The aim of this study was to explore the psychometric properties of the Young Schema Questionnaire-Short Form 3 (YSQ-SF3) among Turkish adolescents. A total of 356 high school students (198 females and 158 males) whose ages ranged between 15 and 18 participated in the study, and were administered the YSQ-SF3, the Trait Anxiety Inventory (STAI-T), the Trait Anger Inventory (ANGT), and the Positive and Negative Affect Schedule (PANAS). Higher-order factor analysis run using the original 18 Early maladaptive Schemas (EMSs) revealed three internally consistent higher-order factors (i.e., schema domains) which were named Impaired Limits-Exaggerated Standards, Disconnection-Rejection, and Impaired Autonomy-Other Directedness. Concurrent validity analyses indicated that even after controlling for the effects of positive and negative affect, the Impaired Limits-Exaggerated Standards schema domain was significantly associated with anger, while Disconnection-Rejection and Impaired Autonomy-Other Directedness schema domains were significantly associated with anxiety. Findings are discussed in line with the literature.
Keywords: Early maladaptive schemas, Adolescent, Young Schema Questionnaire (YSQ)
It has been proposed that early childhood experiences with significant others lead to organized thoughts and feelings about self, others and the world, which shape the way individuals perceive and respond to new experiences (Segal, 1988). These organized thoughts, feelings and behaviors were named schemas. According to Young (1999, p. 9), Early Maladaptive Schemas (EMSs) are "extremely stable and enduring themes that develop during childhood, elaborated throughout an individual's lifetime, and dysfunctional to a significant degree". Moreover, the tendency to overvalue the information consistent with the schemas or to neglect the one inconsistent with the schemas strengthens them, and thus leads to the maintenance of EMSs. Young (1999) proposed that there were 18 different schemas within five main domains.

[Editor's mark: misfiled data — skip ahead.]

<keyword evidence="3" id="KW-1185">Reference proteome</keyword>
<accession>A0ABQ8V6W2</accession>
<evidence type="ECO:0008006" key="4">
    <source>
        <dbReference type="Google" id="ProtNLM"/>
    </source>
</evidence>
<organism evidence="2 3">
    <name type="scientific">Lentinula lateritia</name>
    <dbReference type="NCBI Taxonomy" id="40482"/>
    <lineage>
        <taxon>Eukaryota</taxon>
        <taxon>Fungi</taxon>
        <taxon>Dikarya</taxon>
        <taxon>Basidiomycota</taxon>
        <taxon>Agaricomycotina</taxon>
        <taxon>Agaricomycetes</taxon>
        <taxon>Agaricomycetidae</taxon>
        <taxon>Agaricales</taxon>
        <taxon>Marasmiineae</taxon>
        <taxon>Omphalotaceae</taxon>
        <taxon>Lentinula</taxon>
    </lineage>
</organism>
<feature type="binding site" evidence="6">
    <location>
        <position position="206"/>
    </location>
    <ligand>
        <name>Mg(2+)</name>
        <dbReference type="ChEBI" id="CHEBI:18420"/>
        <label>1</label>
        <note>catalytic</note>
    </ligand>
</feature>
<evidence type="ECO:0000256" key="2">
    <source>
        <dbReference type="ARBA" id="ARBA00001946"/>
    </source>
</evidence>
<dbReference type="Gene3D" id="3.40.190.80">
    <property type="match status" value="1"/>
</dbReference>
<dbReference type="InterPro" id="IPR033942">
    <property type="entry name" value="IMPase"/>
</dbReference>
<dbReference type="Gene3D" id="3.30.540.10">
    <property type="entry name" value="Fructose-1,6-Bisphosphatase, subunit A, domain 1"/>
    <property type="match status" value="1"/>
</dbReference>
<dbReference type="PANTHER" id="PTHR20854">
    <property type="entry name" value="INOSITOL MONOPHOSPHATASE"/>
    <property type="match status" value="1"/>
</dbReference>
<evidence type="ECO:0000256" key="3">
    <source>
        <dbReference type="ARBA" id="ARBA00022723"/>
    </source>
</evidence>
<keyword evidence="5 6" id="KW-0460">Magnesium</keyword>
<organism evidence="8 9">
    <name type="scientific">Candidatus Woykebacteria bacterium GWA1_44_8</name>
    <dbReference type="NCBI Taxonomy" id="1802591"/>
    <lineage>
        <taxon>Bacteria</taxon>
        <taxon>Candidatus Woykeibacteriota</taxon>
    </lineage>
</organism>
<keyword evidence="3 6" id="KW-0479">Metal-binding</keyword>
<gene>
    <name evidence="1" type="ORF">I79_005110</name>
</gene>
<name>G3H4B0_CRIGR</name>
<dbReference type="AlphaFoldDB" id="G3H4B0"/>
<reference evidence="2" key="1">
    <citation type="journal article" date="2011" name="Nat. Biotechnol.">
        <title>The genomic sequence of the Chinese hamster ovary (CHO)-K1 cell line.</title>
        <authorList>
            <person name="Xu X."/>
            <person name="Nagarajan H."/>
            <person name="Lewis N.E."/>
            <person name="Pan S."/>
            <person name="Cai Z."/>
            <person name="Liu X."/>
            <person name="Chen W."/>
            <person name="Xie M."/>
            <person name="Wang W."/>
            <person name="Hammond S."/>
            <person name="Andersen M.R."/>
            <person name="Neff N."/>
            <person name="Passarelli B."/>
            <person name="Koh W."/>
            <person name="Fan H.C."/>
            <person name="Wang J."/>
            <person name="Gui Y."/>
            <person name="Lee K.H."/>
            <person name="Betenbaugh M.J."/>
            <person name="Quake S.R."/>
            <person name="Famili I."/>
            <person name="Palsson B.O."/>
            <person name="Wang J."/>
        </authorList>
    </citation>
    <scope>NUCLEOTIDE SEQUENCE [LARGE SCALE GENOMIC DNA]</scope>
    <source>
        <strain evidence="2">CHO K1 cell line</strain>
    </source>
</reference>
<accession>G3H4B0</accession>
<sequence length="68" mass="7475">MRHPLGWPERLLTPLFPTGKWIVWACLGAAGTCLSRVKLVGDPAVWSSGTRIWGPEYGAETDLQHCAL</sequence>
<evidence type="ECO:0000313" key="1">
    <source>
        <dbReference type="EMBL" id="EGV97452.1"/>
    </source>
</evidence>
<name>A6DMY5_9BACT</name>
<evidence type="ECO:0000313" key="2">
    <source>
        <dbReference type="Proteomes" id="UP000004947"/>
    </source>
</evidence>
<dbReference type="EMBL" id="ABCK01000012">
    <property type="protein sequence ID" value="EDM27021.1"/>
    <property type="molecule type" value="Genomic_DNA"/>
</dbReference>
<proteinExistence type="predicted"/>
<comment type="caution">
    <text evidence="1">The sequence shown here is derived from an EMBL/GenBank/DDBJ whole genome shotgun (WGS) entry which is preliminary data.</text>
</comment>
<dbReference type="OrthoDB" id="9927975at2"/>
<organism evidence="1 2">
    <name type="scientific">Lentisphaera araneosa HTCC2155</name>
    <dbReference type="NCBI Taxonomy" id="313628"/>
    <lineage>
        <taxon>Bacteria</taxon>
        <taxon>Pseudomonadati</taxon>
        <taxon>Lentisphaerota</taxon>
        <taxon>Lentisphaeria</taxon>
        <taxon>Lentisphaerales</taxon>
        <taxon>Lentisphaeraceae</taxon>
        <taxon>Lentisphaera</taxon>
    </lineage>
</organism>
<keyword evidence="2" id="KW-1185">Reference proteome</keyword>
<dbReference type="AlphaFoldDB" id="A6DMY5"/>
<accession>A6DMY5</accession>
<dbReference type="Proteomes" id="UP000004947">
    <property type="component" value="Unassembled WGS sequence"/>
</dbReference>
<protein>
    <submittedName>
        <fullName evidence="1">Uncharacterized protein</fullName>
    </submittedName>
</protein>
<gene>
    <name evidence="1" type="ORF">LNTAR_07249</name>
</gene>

Young, Klosko and Weishaar (2003) called the first schema domain "Disconnection and Rejection" which refers to the unsatisfied needs of acceptance, security, safety, stability, and nurturing. These needs are not provided by parents in a predictable way. Generally, the family environment is cold, rejecting, abusive, unpredictable, and explosive. This schema domain includes schemas of abandonment / instability, mistrust / abuse, emotional deprivation, defectiveness, and social isolation. The second domain has been called the "Impaired Autonomy and Performance" domain which refers to unsatisfied needs of separating and functioning independently. This schema domain involves schemas of dependency, vulnerability to harm or illness, enmeshment / undeveloped self, and failure. The third domain has been named "Impaired Limits" and refers to the characteristics of people who have trouble fulfilling responsibilities towards others and in respecting the rights of others since internal limits concerning reciprocity and self-discipline have not developed. Parents of these people tend to be generally overindulgent and permissive, and also they tend to give no direction, limits and discipline to their children. This schema domain comprises schemas of entitlement / grandiosity and insufficient self-control. The fourth domain has been termed the "Other Directedness" domain which refers to the characteristics of people giving top priority to meet the needs of others at the expense of sacrificing their own needs. They give high importance to gaining approval, maintaining emotional connection or avoiding discrimination. In the families of these people, love tends to be expressed conditionally, in that children must suppress their own needs and feelings in order to gain acceptance from parents. This schema domain consists of schemas of subjugation, self-sacrifice, and approval seeking. The fifth and …